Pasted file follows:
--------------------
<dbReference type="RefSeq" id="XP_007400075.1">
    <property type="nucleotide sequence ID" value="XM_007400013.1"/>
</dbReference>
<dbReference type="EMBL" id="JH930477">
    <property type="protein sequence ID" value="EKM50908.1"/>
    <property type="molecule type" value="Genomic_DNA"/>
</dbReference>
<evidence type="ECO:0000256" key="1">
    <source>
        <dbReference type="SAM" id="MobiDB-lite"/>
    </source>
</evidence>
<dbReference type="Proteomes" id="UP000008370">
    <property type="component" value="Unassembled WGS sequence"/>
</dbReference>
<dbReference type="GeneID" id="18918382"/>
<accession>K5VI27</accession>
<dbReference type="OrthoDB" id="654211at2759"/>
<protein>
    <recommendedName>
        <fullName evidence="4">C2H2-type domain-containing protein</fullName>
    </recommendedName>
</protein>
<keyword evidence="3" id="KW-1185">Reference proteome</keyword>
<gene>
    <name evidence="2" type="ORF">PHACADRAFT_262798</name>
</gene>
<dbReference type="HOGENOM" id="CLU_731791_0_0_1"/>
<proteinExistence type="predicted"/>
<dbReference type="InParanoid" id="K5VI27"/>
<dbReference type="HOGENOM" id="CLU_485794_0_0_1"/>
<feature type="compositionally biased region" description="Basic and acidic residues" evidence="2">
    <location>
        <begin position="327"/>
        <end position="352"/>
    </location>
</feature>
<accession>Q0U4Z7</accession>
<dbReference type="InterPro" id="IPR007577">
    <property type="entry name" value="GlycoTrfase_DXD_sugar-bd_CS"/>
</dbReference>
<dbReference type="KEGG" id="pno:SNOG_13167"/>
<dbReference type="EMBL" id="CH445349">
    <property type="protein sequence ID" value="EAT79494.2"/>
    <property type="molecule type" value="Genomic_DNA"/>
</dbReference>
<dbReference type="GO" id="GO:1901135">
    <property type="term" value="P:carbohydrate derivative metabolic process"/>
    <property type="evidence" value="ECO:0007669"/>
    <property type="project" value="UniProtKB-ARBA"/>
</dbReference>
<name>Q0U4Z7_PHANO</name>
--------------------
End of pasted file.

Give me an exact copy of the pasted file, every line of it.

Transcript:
<dbReference type="RefSeq" id="XP_007400075.1">
    <property type="nucleotide sequence ID" value="XM_007400013.1"/>
</dbReference>
<dbReference type="EMBL" id="JH930477">
    <property type="protein sequence ID" value="EKM50908.1"/>
    <property type="molecule type" value="Genomic_DNA"/>
</dbReference>
<evidence type="ECO:0000256" key="1">
    <source>
        <dbReference type="SAM" id="MobiDB-lite"/>
    </source>
</evidence>
<dbReference type="Proteomes" id="UP000008370">
    <property type="component" value="Unassembled WGS sequence"/>
</dbReference>
<dbReference type="GeneID" id="18918382"/>
<accession>K5VI27</accession>
<dbReference type="OrthoDB" id="654211at2759"/>
<protein>
    <recommendedName>
        <fullName evidence="4">C2H2-type domain-containing protein</fullName>
    </recommendedName>
</protein>
<keyword evidence="3" id="KW-1185">Reference proteome</keyword>
<gene>
    <name evidence="2" type="ORF">PHACADRAFT_262798</name>
</gene>
<dbReference type="HOGENOM" id="CLU_731791_0_0_1"/>
<proteinExistence type="predicted"/>
<dbReference type="InParanoid" id="K5VI27"/>
<dbReference type="HOGENOM" id="CLU_485794_0_0_1"/>
<feature type="compositionally biased region" description="Basic and acidic residues" evidence="2">
    <location>
        <begin position="327"/>
        <end position="352"/>
    </location>
</feature>
<accession>Q0U4Z7</accession>
<dbReference type="InterPro" id="IPR007577">
    <property type="entry name" value="GlycoTrfase_DXD_sugar-bd_CS"/>
</dbReference>
<dbReference type="KEGG" id="pno:SNOG_13167"/>
<dbReference type="EMBL" id="CH445349">
    <property type="protein sequence ID" value="EAT79494.2"/>
    <property type="molecule type" value="Genomic_DNA"/>
</dbReference>
<dbReference type="GO" id="GO:1901135">
    <property type="term" value="P:carbohydrate derivative metabolic process"/>
    <property type="evidence" value="ECO:0007669"/>
    <property type="project" value="UniProtKB-ARBA"/>
</dbReference>
<name>Q0U4Z7_PHANO</name>